By Crystal Chung @crystalkchung

ANGRY hippos look to assert their dominance as they battle it out in the waters of iSimangaliso World Heritage Site

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Locking heads: The animals thrash about in the water during the brutal encounter over territory

The incredible pictures were taken by nature guide Stacey Farrell during a hippo and crocodile safari in Northern Kwazulu, South Africa.

The hippos, which weigh around 1.5 tonnes each, are pictured thrashing around in the water and snarling at each other in a brutal fight over territory.

The pair set upon each other at iSimangaliso World Heritage Site after constant probing by the younger bull

The pair set upon each other at iSimangaliso World Heritage Site after a new male hippo took over the pod.

After constant probing by the younger bull, the elder hippo decided to retaliate.

Going to war: Two male hippos which weigh about 1.5 tonnes each fight for territory

Tour guide, Stacey, 30, said: “This is usually a very playful and relaxed family with many youngsters.

“A new male has taken over the pod and he is not tolerate of the youngsters and we often find him attacking them with absolutely no reason.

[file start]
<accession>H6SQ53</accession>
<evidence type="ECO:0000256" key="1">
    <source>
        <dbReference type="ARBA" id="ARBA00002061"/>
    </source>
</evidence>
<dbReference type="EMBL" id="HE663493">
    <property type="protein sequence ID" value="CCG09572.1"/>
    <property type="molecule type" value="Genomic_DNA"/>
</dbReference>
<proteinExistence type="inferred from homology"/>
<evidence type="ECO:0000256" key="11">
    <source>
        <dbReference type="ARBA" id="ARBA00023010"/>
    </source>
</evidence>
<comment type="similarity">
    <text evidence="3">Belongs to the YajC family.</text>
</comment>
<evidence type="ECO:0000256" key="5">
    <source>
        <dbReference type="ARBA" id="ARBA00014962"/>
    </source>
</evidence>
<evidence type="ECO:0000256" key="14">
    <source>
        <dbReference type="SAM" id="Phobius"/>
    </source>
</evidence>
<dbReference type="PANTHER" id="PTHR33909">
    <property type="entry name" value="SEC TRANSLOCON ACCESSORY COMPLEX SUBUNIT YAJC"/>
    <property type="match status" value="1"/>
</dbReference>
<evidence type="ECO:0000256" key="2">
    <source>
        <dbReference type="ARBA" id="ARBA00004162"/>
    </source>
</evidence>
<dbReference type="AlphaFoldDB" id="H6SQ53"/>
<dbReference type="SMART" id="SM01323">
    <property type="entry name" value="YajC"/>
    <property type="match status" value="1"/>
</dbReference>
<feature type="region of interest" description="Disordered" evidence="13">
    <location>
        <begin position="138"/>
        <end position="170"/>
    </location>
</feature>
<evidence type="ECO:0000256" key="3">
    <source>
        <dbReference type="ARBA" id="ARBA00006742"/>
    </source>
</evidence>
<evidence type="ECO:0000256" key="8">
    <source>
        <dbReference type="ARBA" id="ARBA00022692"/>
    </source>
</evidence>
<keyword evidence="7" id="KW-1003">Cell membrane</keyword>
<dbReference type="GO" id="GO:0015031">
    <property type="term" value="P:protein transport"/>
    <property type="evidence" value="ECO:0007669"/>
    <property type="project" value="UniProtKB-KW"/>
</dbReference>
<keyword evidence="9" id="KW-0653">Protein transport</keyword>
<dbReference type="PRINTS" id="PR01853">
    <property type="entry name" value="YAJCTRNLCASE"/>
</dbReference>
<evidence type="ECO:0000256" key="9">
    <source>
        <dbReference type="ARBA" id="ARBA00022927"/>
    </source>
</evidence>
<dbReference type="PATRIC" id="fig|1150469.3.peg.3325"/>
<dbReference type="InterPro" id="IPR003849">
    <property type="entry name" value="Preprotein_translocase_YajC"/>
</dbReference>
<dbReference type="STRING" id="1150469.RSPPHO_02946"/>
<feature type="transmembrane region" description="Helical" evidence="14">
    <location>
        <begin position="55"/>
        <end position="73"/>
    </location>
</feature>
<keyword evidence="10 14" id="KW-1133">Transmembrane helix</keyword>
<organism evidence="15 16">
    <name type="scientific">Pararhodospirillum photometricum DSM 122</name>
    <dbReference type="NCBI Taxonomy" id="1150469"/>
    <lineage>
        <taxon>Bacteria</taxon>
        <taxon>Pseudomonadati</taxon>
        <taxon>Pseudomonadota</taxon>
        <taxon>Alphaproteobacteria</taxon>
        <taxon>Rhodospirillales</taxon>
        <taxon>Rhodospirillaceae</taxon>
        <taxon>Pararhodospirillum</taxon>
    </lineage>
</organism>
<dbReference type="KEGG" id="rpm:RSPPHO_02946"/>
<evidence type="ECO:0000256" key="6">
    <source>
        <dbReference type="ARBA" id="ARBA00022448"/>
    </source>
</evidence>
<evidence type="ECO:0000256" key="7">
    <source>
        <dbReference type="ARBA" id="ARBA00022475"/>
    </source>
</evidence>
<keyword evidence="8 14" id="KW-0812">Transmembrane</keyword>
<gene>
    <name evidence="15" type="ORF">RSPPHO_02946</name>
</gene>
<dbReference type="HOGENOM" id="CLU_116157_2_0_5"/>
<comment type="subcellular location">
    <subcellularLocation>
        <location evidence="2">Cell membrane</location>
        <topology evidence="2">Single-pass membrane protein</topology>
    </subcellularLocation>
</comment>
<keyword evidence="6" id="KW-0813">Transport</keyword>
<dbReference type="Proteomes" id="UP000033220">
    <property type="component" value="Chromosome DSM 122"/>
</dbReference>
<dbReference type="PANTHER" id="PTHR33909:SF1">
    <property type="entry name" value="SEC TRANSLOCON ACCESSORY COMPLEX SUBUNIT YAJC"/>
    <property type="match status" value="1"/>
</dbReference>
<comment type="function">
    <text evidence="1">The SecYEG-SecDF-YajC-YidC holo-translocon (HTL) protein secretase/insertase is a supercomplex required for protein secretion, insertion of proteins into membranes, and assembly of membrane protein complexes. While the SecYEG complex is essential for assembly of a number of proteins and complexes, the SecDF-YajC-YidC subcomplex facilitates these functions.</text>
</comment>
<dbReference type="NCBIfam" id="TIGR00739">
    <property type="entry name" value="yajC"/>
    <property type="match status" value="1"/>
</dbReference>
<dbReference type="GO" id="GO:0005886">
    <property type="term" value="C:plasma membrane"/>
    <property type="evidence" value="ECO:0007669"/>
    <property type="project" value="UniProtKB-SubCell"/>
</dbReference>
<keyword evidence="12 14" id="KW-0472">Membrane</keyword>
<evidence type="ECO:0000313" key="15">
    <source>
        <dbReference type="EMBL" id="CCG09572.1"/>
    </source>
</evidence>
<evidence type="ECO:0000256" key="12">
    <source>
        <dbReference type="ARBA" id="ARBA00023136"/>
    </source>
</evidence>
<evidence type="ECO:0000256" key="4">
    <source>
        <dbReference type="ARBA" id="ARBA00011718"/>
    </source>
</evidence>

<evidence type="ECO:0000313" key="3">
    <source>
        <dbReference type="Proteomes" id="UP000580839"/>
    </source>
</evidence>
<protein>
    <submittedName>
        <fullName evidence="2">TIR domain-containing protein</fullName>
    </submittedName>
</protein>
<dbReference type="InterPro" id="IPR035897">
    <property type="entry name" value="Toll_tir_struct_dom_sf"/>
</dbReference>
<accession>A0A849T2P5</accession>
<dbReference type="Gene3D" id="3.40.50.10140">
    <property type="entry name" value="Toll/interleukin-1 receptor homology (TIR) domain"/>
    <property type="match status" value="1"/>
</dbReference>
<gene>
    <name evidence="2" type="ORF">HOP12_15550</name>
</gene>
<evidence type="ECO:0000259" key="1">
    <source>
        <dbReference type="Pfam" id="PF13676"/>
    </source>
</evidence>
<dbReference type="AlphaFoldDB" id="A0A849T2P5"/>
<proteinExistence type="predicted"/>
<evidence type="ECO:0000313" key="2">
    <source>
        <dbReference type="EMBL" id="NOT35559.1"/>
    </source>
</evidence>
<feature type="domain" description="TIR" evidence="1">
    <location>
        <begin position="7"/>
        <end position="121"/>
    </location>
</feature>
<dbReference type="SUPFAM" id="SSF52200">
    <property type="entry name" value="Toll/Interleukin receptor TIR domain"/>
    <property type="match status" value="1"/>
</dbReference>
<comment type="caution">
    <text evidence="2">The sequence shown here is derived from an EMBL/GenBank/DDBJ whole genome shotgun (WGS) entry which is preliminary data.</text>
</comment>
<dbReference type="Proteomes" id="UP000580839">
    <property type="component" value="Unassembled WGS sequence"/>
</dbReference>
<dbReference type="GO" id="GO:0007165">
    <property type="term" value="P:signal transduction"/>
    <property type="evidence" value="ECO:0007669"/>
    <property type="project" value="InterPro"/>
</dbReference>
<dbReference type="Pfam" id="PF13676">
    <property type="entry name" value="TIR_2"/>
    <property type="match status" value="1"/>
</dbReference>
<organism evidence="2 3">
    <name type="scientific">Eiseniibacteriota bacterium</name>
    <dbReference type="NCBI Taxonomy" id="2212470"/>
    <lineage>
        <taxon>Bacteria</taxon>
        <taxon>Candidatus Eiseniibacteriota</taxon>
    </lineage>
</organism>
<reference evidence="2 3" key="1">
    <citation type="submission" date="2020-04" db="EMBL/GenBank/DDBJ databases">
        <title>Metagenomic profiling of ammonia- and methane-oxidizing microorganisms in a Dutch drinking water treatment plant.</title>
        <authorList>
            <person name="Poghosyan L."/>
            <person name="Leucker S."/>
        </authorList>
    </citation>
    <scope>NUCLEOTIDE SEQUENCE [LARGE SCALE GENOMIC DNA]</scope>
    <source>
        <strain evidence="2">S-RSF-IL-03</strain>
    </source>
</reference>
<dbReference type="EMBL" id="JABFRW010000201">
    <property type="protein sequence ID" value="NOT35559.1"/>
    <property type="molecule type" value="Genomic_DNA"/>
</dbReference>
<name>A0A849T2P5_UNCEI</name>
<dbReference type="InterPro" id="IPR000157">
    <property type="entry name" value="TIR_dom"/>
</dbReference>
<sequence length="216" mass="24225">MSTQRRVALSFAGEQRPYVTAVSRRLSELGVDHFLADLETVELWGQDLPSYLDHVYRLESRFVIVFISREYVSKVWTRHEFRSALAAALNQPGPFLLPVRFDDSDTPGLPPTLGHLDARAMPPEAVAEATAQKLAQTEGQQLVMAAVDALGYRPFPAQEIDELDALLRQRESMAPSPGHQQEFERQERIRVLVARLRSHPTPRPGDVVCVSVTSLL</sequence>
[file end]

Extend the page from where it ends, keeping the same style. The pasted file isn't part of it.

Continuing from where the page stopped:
It is rather common for males to attack offspring as they see them as a threat to their family

"It is rather common for male hippos to attack offspring, especially males, as they see them as a threat to their family.”

Although it is not an uncommon occurrence for adult hippos to attack youngsters, these attacks can often be so serious that the youngsters are killed.

Stacey has spent the last 14 years working at the heritage site and often spends hours a day with the African mammals.

Fearsome: The angry male bares it teeth as it shows the other hippos who is boss

She said: “We are very fortunate in St Lucia, where the heritage site is based, that our first three families of hippo have been very tolerant of the boats and allow us to get very close.

"We are able to witness behaviour that wouldn't be normally shown to us by typical hippo families.

All teeth: The raging bull opens it's mouth and snarls in a desperate fight for dominance

“The hippos live in family units know as pods or rafts. They are rather nervous animals, laying very close together.

"Unfortunately they have very short tempers so fights break out very quickly and with big males having tusks reaching close to 60cm in length, fights can often end very badly.”